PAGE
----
As the resolution of the coronavirus disease 2019 (COVID-19) crisis is
unforeseeable, and/or a second wave of infections may arrive in the fall of 2020, it is important to evaluate patients’ perspectives to learn from this.
To assess how Dutch patients with cancer perceive cancer treatment and
follow-up care (including experiences with telephone and video consultations [TC/VC]) and patients’ well-being in comparison with a norm population during the COVID-19 crisis.
Design, setting, and participants
Cross-sectional study of patients participating in the Dutch Patient Reported Outcomes Following Initial Treatment and Long-term Evaluation of
Survivorship (PROFILES) registry and a norm population who completed a questionnaire from April to May 2020.
Main outcomes and measures
Logistic regression analysis assessed factors associated with changes in cancer care (treatment or follow-up appointment postponed/canceled or changed
to TC/VC). Differences in quality of life, anxiety/depression, and loneliness between patients and age-matched and sex-matched norm participants were evaluated with regression models.
The online questionnaire was completed by 4094 patients (48.6% response), of
whom most were male (2493 [60.9%]) and had a mean (SD) age of 63.0 (11.1) years. Of these respondents, 886 (21.7%) patients received treatment; 2725 (55.6%) received follow-up care. Treatment or follow-up appointments were canceled for 390 (10.8%) patients, whereas 160 of 886 (18.1%) in treatment and 234 of 2725 (8.6%) in follow-up had it replaced by a TC/VC. Systemic therapy, active surveillance, or surgery were associated with cancellation of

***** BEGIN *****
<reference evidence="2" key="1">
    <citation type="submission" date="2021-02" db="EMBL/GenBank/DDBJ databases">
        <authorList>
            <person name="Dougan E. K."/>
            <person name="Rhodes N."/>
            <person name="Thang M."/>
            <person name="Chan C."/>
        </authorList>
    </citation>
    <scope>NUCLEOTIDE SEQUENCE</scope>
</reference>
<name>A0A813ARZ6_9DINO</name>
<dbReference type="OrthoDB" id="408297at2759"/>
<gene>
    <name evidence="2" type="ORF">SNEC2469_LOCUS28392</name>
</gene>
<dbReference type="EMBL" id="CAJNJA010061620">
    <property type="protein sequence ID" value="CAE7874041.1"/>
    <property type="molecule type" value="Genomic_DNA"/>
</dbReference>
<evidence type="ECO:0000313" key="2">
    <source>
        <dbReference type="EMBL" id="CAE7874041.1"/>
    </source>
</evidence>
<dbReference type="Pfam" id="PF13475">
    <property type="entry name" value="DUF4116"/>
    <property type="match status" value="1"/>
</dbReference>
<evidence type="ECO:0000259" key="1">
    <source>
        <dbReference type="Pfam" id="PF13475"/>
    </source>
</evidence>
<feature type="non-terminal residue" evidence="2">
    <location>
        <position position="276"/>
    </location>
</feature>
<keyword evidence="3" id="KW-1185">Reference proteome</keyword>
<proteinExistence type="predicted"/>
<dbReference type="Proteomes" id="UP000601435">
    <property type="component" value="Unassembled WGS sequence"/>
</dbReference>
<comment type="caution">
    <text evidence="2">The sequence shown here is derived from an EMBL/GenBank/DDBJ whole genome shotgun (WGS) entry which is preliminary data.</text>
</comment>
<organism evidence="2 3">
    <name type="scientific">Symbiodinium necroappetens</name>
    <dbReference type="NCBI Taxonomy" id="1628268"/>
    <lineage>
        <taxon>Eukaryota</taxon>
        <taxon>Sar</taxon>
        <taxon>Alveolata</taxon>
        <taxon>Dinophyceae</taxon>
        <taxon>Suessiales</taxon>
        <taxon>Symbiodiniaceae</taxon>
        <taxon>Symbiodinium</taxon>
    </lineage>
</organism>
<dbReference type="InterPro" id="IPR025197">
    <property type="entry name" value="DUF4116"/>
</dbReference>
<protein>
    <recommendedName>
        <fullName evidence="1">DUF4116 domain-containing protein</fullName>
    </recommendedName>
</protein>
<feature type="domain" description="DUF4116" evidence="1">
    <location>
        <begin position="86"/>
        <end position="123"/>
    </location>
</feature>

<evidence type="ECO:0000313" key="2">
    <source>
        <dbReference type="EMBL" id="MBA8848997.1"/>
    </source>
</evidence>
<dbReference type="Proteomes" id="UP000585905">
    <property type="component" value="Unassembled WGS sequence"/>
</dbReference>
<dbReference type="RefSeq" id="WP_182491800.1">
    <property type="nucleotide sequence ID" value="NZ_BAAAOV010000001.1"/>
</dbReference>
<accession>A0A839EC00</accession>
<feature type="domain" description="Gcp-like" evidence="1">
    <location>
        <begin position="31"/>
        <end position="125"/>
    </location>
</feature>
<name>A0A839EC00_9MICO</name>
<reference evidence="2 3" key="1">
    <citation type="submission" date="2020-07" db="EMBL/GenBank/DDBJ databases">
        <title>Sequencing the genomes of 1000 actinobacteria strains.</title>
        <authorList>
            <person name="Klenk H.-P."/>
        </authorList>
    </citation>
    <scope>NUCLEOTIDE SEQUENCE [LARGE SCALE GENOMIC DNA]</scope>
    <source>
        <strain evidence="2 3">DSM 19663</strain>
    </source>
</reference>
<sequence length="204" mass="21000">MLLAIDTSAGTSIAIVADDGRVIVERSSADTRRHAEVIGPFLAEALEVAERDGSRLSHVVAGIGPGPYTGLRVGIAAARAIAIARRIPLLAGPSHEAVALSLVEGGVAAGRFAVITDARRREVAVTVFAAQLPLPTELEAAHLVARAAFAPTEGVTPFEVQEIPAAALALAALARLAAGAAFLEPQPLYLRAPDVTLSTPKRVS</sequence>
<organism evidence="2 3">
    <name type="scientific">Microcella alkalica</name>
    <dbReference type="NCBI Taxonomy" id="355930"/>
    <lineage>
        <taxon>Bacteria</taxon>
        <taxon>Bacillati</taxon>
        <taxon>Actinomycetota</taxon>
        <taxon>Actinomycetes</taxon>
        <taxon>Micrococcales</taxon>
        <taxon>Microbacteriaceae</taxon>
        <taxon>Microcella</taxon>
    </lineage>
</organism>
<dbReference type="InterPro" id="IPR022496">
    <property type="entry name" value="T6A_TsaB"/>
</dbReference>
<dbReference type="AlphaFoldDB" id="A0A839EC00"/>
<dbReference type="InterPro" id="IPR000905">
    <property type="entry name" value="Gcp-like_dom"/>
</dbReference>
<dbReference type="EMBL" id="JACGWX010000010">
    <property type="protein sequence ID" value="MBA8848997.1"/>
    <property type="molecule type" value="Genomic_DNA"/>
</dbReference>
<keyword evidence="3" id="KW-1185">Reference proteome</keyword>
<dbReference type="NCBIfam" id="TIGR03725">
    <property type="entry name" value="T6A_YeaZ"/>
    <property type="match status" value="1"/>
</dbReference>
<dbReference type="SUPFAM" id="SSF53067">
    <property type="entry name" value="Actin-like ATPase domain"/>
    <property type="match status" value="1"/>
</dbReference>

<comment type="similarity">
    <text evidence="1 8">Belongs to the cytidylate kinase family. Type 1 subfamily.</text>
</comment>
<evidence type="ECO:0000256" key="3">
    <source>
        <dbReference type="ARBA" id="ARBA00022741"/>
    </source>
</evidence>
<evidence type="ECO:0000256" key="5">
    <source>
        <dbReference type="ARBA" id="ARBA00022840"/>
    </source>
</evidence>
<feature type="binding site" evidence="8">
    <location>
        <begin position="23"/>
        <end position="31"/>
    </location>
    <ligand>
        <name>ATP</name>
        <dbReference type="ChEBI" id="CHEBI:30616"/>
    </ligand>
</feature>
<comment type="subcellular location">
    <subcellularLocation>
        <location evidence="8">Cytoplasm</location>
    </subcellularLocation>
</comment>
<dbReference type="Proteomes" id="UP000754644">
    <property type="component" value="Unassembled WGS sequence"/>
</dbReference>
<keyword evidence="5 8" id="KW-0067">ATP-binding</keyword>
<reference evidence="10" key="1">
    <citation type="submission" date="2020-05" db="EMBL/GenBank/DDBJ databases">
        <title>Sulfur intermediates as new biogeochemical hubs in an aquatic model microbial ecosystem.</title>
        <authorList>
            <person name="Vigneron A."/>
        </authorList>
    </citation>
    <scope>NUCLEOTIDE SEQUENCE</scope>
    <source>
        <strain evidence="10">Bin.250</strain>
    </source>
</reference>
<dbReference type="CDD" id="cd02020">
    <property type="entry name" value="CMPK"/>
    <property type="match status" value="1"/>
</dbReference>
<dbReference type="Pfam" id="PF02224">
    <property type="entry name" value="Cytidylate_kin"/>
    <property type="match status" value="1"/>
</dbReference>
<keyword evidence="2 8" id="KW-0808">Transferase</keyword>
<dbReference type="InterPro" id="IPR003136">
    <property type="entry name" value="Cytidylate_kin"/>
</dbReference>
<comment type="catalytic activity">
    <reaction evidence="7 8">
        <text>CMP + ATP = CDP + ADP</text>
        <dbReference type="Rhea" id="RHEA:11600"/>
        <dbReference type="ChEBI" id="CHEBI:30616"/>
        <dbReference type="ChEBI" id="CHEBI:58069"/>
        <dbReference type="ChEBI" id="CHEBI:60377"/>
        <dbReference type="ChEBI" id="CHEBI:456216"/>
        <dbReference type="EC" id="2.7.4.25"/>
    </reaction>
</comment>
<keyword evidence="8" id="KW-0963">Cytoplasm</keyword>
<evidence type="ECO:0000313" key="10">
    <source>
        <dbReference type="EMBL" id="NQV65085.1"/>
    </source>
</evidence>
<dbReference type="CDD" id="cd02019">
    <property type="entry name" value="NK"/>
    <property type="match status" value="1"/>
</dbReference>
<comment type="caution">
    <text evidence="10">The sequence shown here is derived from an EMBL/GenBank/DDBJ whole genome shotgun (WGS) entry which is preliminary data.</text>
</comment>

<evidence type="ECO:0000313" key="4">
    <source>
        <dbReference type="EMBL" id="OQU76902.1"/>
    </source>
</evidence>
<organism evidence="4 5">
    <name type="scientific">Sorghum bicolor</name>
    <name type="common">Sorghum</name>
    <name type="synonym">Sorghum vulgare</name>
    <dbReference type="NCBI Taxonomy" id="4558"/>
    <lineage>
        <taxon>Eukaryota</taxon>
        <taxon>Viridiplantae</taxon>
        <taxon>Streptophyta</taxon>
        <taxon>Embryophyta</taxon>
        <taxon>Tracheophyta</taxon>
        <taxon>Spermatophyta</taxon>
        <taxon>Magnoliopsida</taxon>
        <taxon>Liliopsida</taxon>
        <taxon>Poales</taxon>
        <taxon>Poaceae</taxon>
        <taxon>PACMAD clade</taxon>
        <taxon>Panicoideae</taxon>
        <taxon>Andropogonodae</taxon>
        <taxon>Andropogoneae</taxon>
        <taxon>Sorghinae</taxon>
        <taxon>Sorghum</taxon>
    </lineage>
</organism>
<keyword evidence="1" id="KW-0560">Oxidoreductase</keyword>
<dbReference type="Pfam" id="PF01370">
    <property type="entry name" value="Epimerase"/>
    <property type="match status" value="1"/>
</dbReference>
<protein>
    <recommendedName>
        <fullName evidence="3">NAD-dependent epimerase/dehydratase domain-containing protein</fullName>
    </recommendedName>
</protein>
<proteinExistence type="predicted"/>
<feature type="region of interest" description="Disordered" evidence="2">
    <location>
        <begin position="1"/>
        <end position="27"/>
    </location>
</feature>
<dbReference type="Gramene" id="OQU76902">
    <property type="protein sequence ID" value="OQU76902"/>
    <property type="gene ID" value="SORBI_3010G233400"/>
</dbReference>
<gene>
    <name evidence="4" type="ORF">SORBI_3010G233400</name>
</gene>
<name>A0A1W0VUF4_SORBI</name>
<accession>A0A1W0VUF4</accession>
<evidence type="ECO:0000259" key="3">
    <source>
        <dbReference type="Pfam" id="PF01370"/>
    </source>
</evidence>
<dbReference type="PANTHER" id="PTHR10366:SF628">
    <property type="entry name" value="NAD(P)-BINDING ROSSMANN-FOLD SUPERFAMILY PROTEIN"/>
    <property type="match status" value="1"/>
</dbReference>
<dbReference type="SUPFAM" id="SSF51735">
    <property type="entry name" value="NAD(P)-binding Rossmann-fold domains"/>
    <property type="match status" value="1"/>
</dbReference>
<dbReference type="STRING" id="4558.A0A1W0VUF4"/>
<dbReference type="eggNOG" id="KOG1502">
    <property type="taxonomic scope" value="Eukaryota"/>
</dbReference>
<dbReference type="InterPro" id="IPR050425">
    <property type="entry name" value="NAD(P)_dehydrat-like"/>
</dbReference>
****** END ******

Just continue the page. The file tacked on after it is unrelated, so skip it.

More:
treatment or follow-up appointment. Younger age, female sex, comorbidities, metastasized cancer, being worried about getting severe acute respiratory syndrome coronavirus 2 (SARS-CoV-2), and receiving supportive care were associated with replacement of a consultation with a TC/VC. Patients and norm participants reported that the COVID-19 crisis made them contact their general practitioner (852 of 4068 [20.9%] and 218 of 979 [22.3%]) or medical specialist/nurse (585 of 4068 [14.4%] and 144 of 979 [14.7%]) less quickly when
they had physical complaints or concerns. Most patients who had a TC/VC preferred a face-to-face consultation, but 151 of 394 (38.3%) were willing to use a TC/VC again. Patients with cancer were more worried about getting infected with SARS-CoV-2 compared with the 977 norm participants (917 of 4094 [22.4%] vs 175 of 977 [17.9%]). Quality of life, anxiety, and depression were comparable, but norm participants more often reported loneliness (114
of 977 [11.7%] vs 287 of 4094 [7.0%]) than patients with cancer (P = .009).
Conclusions and relevance
Among patients with cancer in the Netherlands, 1 in 3 reported changes in cancer care in the first weeks of the COVID-19 crisis. Long-term outcomes need to be monitored. The crisis may affect the mental well-being of the general population relatively more than that of patients with cancer.